In a scrum, the 16 forwards bind together in a crouched huddle to settle an infringement of the laws. The prop forwards on each side are the interface between the two teams. They wrestle with each other, push against each other, probably say naughty words, while the two hookers (please, every conceivable joke has already been made) square up to each other and attempt to win the ball with their feet. Weight and low centre of gravity are paramount in the scrum — hence a large arse is a prized possession for forwards in the middle of this mass of flesh.

Ireland’s scrum currently is as steady and immovable as the Rock of Cashel. Tadhg Beirne at the back of the scrum could send out for a pizza and have it delivered for the lads up front.

Ruck & roll

The ruck and the maul are the parts of the rugby match which often seem in danger of spiralling out of control and into something resembling an inner city street fight. Both occur after a tackle — a ruck occurs when the ball carrier falls to the ground; a maul when the ball carrier remains upright. Different rules apply.

Both sets of forwards grapple and grasp for the ball — and, to tell the truth, grapple and grasp for parts of the body belonging to opposition forwards.

Recently a Scottish rugby player described his most terrifying moment in a match. In the confusion of a maul during an international with Ireland, the Scottish forward managed to bite Willie John McBride, a one-man wrecking ball, and one time captain of Ireland as well as the British and Irish Lions. In a line-out a few minutes later, the Scotsman suffered the sheer terror of Willie John sidling up to him and whispering in his ear in his broad Ulster accent, “I know it was you...”

This is the sort of thing that goes in a maul.

But today head injuries are treated seriously. There’s story about Bill Shankly, the Liverpool manager — we’re talking soccer here, not rugby — and his attitude to injuries. After one player was injured — in the days before substitutes were allowed — Shanks was told by one of his medical staff, “He’ll have to come off. He doesn’t even know what his name is. Shankly replied, “Ach, just tell him he’s Pele and keep him on.”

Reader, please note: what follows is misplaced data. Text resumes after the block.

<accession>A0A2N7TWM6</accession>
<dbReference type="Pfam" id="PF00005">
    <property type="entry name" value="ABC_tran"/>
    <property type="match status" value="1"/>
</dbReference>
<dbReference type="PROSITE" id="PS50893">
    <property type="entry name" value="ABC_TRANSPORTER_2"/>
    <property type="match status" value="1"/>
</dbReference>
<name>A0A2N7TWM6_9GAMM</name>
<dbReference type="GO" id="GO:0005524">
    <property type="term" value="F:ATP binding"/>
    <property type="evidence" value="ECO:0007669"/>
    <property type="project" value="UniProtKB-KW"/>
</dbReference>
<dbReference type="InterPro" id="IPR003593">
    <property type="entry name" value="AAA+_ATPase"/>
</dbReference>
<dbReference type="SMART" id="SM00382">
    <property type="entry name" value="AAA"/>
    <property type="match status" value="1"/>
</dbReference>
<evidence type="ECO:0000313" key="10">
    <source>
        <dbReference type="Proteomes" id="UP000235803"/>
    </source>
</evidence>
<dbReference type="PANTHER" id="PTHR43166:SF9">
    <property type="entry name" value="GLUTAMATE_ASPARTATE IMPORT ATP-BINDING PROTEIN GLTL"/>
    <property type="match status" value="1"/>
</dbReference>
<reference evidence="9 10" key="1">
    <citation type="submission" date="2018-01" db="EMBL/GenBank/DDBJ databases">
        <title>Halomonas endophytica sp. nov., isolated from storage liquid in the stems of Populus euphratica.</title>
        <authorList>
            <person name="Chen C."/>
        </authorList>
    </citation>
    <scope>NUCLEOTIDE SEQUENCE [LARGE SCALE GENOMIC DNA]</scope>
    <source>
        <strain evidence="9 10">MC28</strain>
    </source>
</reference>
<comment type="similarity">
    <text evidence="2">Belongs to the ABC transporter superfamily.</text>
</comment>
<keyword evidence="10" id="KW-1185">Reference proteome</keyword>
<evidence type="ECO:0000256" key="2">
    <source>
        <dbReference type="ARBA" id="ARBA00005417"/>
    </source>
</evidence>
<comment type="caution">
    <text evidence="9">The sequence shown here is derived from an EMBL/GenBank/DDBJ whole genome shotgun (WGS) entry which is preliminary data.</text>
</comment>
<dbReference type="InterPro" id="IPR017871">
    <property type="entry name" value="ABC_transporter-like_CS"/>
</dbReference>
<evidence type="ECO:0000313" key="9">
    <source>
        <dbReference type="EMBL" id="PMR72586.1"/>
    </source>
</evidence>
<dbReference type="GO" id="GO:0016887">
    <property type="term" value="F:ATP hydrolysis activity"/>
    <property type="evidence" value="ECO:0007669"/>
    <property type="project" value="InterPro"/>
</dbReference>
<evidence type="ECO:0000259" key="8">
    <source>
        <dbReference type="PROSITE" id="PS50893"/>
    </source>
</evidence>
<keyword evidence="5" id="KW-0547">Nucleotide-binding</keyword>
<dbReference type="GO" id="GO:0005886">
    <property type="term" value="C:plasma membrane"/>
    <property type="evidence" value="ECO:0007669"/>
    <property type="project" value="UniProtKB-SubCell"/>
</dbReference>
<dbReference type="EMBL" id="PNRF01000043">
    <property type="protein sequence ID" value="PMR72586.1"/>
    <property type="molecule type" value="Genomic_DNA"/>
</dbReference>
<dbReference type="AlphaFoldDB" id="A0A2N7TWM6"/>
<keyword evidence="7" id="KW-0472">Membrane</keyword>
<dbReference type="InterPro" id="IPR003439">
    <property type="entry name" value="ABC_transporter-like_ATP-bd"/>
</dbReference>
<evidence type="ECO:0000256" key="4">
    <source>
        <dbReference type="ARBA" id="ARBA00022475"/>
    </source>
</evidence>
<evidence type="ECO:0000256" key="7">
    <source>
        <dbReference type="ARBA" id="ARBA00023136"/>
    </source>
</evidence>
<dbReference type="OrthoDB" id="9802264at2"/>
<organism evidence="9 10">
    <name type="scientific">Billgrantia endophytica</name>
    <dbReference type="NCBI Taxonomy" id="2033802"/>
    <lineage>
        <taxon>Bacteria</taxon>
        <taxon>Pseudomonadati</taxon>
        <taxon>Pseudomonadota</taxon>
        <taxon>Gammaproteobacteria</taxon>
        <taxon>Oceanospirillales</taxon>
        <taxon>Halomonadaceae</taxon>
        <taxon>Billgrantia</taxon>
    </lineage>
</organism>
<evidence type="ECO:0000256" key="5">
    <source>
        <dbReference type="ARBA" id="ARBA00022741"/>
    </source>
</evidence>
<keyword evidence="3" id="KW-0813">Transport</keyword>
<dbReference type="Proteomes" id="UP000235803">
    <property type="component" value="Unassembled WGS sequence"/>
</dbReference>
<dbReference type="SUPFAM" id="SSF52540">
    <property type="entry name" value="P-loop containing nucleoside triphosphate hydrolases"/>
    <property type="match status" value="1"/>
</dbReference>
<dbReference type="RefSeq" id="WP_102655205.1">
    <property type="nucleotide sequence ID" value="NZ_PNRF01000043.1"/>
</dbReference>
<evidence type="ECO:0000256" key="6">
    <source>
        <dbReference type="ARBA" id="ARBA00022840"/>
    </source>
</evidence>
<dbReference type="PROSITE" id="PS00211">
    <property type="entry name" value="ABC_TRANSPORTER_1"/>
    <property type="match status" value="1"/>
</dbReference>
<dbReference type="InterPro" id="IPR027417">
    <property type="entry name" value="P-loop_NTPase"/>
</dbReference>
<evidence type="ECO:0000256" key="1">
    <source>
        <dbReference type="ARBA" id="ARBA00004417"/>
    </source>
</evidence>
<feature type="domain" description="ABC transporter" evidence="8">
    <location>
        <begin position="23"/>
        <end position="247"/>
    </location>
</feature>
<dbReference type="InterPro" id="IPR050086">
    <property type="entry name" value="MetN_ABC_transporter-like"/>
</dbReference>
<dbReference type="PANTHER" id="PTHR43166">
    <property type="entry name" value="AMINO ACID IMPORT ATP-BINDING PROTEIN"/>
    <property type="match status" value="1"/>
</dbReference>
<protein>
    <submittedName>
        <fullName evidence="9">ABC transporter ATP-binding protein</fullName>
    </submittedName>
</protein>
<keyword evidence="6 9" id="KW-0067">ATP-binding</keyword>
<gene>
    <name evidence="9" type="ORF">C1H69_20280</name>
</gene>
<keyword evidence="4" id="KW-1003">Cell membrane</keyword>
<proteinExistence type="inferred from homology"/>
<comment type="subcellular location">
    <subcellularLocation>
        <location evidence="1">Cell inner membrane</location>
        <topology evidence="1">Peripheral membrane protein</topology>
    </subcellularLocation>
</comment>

Today, that sort of thing would not be allowed in rugby.

In modern times soccer is basically 90 minutes of pretending you’re hurt. Rugby is 80 minutes of pretending you’re not

This year’s competition

Most betting puts Ireland, New Zealand and France as the bookies' choice, with the All Blacks marginal favourites. Ireland, to date, have always choked at the big occasions, and have never progressed beyond the quarter finals. But this year could be different. As one commentator said, on seeing a fairly ragged Ireland side trounce England, “Ireland appear to have forgotten how to lose.”

But of course France have home advantage in a country where rugby is almost a religion. They even have a church window dedicated to rugby. Larrivière-Saint-Savin in the Landes department of Nouvelle-Aquitaine in south-western France has a modern stained glass windows showing the Virgin Mary surrounded by rugby players. The glass artwork shows Jesus huddled in a scrum, throwing a ball, and even depicts him as a young child clutching a rugby ball while settled in his mother’s lap. Even though rugby is mentioned nowhere in the Bible.

So France will be the one to beat — a country, especially in the southwest, that loves rugby, lives rugby, breathes rugby and lines up drop kicks in its sleep.